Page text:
“A salve. You would call it an antibiotic, but we have been using it for centuries to speed healing.”

“May I take some? My woman is a healer, expert in our medicines. She would be delighted to study this.”

The elder spooned some of the salve into a small jar from Jason’s bag. “A gift. Thank you for caring for our cousin.”

The jeep driver took Jason back to town.

The labourer was back in two days. The cut was closed over and healing without infection. Jason asked about the stitches, and the worker said that the wanganga told him to leave them until the weekend, that he would remove them.


“Daddeee!” With a squeal of delight, Joe grabbed Jason around the waist. His father almost tripped with the weight. He bent over his son and drew Nancy to him with his free arm. Joe put his arms around both of them while they kissed.

The family walked to the end of the platform of the Broad Street station and out to the parking lot. Twenty minutes later they were home. It was well after Joe’s bedtime, so they attended to that first. Then Nancy and Jason could make up for lost time….


A week later, Nancy woke from a deep sleep. Jason was burning hot and sweating. The clock on the nightstand showed three a.m. She eased out on her side and came back from the bathroom with some aspirin and a thermometer. Jason was awake.

“My God, Jason. One hundred one.” Nancy gave him the aspirin and a glass of water. What do you feel, dear?”

“Like I have a cold, except that it’s just the fever. Aches but no runny nose – yet.”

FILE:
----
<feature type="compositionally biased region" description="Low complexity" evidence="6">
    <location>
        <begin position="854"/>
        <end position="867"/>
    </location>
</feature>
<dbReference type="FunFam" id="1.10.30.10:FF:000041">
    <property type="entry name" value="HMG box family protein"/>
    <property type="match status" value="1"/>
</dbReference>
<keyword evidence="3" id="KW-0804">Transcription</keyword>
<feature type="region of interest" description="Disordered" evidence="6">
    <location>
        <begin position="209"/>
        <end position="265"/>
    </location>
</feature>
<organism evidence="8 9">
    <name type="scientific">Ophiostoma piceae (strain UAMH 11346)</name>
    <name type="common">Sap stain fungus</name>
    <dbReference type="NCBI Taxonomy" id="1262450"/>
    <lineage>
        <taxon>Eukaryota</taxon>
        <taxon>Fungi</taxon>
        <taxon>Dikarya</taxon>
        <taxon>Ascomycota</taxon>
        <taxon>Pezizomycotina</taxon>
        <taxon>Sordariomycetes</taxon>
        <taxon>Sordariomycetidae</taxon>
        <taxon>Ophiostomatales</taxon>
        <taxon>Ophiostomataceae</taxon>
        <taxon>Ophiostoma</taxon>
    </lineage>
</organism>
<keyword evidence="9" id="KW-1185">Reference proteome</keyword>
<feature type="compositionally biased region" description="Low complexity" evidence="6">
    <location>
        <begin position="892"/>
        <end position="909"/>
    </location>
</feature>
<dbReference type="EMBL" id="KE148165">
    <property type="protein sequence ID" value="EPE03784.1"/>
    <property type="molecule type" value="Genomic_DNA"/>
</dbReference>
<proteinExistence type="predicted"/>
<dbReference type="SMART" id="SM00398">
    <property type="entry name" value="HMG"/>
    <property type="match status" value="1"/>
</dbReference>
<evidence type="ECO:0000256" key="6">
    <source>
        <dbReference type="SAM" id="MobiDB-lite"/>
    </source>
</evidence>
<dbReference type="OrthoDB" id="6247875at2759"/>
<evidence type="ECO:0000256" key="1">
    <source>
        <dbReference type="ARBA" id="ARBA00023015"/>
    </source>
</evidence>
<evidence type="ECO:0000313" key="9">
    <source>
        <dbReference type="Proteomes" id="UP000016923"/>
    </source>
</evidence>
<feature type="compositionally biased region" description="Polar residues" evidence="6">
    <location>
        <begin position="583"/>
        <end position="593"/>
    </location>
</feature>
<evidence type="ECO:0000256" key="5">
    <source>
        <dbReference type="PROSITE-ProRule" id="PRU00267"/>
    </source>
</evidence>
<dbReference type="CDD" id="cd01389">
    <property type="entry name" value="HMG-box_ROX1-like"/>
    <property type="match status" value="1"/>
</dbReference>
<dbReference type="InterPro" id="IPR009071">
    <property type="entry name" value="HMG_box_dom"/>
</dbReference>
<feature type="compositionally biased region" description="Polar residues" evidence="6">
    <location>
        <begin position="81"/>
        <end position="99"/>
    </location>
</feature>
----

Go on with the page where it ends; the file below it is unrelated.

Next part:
At dawn, his fever was 102°F. Nancy got Adele up and asked her to see Joe to day school. She drove Jason to Saint Mary’s, then came back to get ready to go to the office.

At eleven o’clock, Amelia announced a call from Saint Mary’s.

“Nancy, it’s Mel.” Melvin Schroeder was an internist and an endocrinologist. He was on a first-name basis with all the known germs and parasites in the human blood stream. Jason, Nancy and Mel had been researchers at MCV after the war.

“Is this about Jason?”

“Yes. Could you come here? It’s complicated on the phone.”

“Twenty minutes.” She hung up.

“Amelia. I’m going to Saint Mary’s. I don’t have any appointments this afternoon, do I?”

“No. You wanted to go over the office budget, but that only involves you and me.”

“Let’s do it later. I don’t know what this is about, and I don’t know when I’ll be back.”

“Give my best to Jason, and don’t worry. We have your back here.”



Melvin pointed to the settee in his office. Nancy sat. He drew up a chair.

“We’re baffled, Nancy. Here.” He took some lab reports from his desk and passed them to her. “His immune system is going nuts. We give him antibiotics for the infection, but his blood seems to eat the stuff. And he has almost no antibodies, not even for the things he was vaccinated for: smallpox, rubella, etc.”

Nancy read the figures from the lab. “Is this like that patient with a cold back before Christmas? Jason described something like this.”

“Yes. Shall we go see Jason?”